I have, however, listened to the concerns that were expressed at this morning's meeting and by the hon. Member for Southwark, North and Bermondsey. Although I cannot undertake to accept amendment No. 11, or to promise change in the Bill at this late stage, I can give an absolute undertaking to the hon. Gentleman and to the hon. Member for Taunton that the new authority will keep a very close eye on use of the various exemptions granted in the Bill.
We would positively expect the authority to make recommendations for changes if it became clear that the exemptions are operating in a manner that either distorts the level playing field in the provision of services which we are committed to establishing or allows individuals to practise in the sphere who might otherwise be reprehensible in the way in which they were operating a private security business.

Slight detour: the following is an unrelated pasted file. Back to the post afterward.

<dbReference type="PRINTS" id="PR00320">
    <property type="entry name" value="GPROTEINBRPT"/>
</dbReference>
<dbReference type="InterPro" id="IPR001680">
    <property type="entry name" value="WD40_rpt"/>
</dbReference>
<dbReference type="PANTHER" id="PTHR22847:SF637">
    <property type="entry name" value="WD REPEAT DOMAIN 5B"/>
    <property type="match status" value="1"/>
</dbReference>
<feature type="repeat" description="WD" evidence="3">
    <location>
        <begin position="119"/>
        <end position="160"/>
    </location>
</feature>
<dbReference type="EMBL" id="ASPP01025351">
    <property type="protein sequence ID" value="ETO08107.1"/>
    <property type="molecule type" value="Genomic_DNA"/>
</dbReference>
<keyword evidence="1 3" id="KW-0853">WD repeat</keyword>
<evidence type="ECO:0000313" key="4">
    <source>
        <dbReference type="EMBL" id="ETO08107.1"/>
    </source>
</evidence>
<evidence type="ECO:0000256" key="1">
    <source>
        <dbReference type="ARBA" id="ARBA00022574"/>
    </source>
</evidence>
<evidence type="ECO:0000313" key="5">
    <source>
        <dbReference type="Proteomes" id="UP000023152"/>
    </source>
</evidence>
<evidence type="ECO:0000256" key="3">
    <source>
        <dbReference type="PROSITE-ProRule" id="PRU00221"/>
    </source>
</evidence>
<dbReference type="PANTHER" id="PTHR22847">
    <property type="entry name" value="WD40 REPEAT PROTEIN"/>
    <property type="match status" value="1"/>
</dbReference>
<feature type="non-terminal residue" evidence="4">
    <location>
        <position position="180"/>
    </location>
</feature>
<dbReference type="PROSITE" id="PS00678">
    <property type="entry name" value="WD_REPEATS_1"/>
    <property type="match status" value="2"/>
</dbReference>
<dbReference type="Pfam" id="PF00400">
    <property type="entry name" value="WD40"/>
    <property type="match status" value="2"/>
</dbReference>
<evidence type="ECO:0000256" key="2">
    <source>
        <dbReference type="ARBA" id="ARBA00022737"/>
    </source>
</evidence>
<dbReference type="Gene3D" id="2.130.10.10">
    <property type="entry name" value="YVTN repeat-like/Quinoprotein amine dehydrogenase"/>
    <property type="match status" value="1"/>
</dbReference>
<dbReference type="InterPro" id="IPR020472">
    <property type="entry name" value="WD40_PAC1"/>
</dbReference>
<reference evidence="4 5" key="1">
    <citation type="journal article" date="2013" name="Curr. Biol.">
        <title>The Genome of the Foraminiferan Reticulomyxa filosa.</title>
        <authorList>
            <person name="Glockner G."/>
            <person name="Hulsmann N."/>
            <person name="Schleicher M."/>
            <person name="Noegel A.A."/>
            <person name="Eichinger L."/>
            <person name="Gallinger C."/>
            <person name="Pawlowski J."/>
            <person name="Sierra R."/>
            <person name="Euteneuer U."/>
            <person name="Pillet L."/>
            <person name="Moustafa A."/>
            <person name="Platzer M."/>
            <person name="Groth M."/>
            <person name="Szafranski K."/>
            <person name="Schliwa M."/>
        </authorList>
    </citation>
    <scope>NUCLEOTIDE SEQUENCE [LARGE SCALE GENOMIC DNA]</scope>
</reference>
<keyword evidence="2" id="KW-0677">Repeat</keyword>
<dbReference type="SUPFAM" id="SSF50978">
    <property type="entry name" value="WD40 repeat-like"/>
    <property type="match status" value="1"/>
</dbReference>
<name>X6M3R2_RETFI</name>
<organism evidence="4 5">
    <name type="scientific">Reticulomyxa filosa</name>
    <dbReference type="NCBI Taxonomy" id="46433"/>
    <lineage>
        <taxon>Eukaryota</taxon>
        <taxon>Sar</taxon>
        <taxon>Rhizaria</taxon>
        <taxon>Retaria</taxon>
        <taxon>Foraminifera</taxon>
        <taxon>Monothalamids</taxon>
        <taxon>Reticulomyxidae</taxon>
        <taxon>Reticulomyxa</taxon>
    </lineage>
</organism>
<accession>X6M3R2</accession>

I do not put my hand on my heart and say that the compromise that is before us today is defensible against criticism from any of the parties from whom criticism might come. However, in the spirit of trying to legislate in an evolving manner in this area, as we are attempting to do in the Bill, I believe that the Bill provides a perfectly acceptable way of addressing the issue. With the assurance that I have sought to give the hon. Lady--that the authority will watch the issue extremely carefully in relation to accountants and the other professions involved--I hope that she will be prepared to accept that the amendment was intended to make an advance in the sphere, and to consider withdrawing it.